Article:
4. Banks and financial institutions are holding relatively unattractive mortgage assets regardless of how accounting rules make these appear.
  5. Real estate transaction volumes are going to be substantially lower for the foreseeable future.

It is almost like the average U.S. mortgage holder outfoxed the supposedly sophisticated financial institutions.  But somehow the financial institutions appear to be unimpaired in any way.  And participants are going to wait in their respective corners until…until…until what?


Influential Reads – September 2023

Reading Time: 3 minutes

“One of the most important parts of developing an identity that can thrive, persist, and endure change is to diversify your sense of self. You can think of identity like a house. You want the house to have multiple rooms. Perhaps there is a “parent” room; an “athlete” room; an “employee,” “entrepreneur,” or “executive” room; a “community member” room, and so on. It’s okay to spend a lot of time in just one room, but you’ve got to ensure you keep the others in good enough shape. This way, when you experience a massive change or disorder event in one area of your life, in one room of your identity, you can step into other areas to gain your footing and stability. Like a diversified portfolio in investing, diversifying your sense of self makes you more rugged and flexible in the face of change.” — Brad Stulberg in Master of Change

Welcome to Q4! September was a month, for reasons that I won’t go into.  I guess I should have just T-Billed and Chilled.

Actually, I’ve been doing that for quite some time.  See this post.  All the recent publicity around that makes me a touch nervous.  I have gotten so used to being wrong, that apparently being within the consensus makes me uncomfortable.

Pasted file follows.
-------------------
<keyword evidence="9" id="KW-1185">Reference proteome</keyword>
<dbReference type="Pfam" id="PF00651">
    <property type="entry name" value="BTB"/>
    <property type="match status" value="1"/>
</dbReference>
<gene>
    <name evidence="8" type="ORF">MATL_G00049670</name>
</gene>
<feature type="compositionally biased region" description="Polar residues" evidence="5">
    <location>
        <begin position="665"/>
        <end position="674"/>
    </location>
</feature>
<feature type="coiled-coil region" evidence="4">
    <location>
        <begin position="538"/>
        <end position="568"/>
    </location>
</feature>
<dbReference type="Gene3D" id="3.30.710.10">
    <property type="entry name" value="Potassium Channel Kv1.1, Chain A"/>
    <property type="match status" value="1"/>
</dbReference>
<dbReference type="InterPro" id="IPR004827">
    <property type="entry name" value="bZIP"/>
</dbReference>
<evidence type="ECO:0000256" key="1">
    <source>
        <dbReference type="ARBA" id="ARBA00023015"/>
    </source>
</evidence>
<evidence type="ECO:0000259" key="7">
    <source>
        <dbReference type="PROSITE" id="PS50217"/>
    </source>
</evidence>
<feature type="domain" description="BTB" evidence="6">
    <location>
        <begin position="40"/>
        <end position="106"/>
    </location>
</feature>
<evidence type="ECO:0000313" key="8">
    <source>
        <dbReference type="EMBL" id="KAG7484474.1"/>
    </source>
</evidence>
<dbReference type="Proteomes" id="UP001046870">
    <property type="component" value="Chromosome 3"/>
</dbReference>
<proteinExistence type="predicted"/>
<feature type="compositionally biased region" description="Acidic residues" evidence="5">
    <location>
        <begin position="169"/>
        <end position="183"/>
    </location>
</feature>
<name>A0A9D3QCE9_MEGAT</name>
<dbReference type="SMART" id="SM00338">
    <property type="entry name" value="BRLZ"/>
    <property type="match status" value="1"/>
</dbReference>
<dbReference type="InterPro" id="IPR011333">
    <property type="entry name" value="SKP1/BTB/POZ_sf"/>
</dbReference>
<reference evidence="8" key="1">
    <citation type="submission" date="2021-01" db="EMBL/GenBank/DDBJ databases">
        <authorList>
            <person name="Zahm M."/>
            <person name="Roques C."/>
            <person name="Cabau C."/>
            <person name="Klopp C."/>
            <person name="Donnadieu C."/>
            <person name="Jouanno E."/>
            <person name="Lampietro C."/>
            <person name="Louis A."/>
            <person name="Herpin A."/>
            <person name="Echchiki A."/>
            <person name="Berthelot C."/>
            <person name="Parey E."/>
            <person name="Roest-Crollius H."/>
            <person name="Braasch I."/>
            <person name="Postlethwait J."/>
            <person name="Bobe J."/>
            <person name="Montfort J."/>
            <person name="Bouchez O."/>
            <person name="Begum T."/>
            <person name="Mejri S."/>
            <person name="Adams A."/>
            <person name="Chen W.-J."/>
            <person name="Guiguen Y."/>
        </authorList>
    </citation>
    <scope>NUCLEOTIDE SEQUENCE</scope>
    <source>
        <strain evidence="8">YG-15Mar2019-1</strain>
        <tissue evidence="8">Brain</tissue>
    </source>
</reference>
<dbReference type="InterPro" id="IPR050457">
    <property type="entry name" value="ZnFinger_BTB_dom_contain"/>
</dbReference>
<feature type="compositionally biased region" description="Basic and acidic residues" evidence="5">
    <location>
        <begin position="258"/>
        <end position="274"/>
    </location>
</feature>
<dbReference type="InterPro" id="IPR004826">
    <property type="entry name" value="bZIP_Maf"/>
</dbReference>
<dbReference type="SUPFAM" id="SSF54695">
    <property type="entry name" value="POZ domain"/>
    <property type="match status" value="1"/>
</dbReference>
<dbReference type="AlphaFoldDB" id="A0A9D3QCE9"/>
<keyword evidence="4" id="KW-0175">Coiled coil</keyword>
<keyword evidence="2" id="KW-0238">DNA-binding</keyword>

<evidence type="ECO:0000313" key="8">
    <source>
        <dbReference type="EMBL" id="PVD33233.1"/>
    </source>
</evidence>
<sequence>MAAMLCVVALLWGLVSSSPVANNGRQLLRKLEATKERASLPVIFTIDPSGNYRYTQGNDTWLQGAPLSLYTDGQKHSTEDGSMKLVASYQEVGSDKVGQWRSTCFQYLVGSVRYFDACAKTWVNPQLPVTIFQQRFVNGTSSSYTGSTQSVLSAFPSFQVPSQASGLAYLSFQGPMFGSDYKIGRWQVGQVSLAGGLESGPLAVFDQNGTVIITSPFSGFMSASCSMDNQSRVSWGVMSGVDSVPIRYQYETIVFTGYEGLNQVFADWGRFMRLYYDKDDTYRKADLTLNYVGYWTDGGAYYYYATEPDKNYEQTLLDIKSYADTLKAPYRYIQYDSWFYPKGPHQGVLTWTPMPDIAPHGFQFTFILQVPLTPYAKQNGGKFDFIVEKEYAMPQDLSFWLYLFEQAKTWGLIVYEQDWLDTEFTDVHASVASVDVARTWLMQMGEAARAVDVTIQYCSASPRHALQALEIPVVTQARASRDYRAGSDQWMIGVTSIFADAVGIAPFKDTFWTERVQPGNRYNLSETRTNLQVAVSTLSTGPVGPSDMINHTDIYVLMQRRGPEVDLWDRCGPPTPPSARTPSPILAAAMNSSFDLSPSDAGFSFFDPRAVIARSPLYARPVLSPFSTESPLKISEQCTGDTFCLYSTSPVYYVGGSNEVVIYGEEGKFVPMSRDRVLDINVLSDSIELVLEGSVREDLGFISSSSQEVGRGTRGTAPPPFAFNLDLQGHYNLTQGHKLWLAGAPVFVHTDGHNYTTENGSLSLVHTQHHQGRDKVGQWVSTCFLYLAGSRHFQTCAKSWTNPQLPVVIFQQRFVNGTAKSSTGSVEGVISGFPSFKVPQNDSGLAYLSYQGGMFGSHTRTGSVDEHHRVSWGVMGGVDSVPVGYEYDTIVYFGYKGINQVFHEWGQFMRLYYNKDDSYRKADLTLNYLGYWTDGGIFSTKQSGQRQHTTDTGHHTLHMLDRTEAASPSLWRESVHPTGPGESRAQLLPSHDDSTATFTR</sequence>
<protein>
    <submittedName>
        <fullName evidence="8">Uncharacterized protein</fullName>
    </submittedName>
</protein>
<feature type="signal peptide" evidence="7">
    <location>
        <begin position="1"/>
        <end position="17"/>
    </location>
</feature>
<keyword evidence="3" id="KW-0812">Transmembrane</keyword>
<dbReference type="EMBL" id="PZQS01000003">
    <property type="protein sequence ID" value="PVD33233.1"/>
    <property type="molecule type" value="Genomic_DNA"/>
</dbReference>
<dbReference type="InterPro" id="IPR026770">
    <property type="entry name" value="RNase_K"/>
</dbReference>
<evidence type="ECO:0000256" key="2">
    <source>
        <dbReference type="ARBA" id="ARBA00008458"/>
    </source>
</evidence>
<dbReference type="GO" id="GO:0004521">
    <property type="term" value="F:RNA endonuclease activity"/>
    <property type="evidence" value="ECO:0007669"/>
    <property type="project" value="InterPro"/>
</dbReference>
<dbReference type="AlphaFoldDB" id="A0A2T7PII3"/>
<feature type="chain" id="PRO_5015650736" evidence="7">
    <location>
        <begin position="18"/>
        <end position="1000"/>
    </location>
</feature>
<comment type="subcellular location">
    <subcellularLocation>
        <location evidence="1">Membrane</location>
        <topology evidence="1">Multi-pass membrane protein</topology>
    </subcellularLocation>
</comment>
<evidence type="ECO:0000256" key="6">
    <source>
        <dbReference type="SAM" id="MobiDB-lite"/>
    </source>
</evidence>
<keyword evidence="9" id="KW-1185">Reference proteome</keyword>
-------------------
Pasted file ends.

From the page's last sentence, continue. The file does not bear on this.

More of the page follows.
There’s probably some sort of lesson in there somewhere.  One day, I might figure it out.

Here are my most influential reads for the month – in no particular order:

  1. Of boiling frogs and underperforming investments – “There are so many areas in life where we know we can reduce losses and avoid harm by taking preventive action, yet we wait and wait until it is too late.”
  2. New 20+ year record high mortgage rates begin to impact home sales; bifurcation in new vs. existing home prices continues – “As per usual, interest rates lead sales…Further, sales lead prices.”
  3. Should You T-Bill and Chill? – “You have a significant amount of reinvestment risk.”
  4. Why TIPS Look Attractive – “Given recent events, as well as the ever-rising level of national debt, it seems prudent to treat future inflation prospects from a neutral perspective rather than being distinctly optimistic.”
  5. Ray Dalio All Weather Portfolio Review, ETFs, & Leverage – “Utilities provided the lowest volatility, smallest drawdown, highest return, and highest risk-adjusted return:”
  6. Fewer Losers, or More Winners? – “Neither maximizing winners nor minimizing losers is necessarily enough. It’s all in the balance. “
  7. The Bond Bear Market & Asset Allocation – “The bond returns have been higher most of the time but it’s not a huge difference.”
  8. Asset Class Correlations Convict Central Bank Activism – “While central bank largesse may undergird returns (at least most of the time), it does so while increasing portfolio risk by increasing asset class correlations. There is no free lunch, indeed, even when it looks like there is.”
  9. Our future is Japan – ” In Japan, the central bank has been manipulating the bond market through its interest rate targeting policy for years. This has kept long-term bond yields close to zero and helped the government sustain debt levels well in excess of 200% of GDP.”
  10. Have Bonds Finally Reached Escape Velocity? – “In short, bonds with a duration under 5 have likely already reached escape velocity. T-notes in the 5-10 year duration range are close to escape velocity, but not quite there yet. And long bonds are still far from escape velocity. “

Note: This is based on when I read the article, not necessarily when it was first published.  Unfortunately, my backlog of things I would like to read always seems to dwarf the amount of time I can devote to reading.

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Reminder: I learned way back in 2000 not to give investment advice, especially to people I know well.  So please do not take anything in any of these posts as financial or investment advice.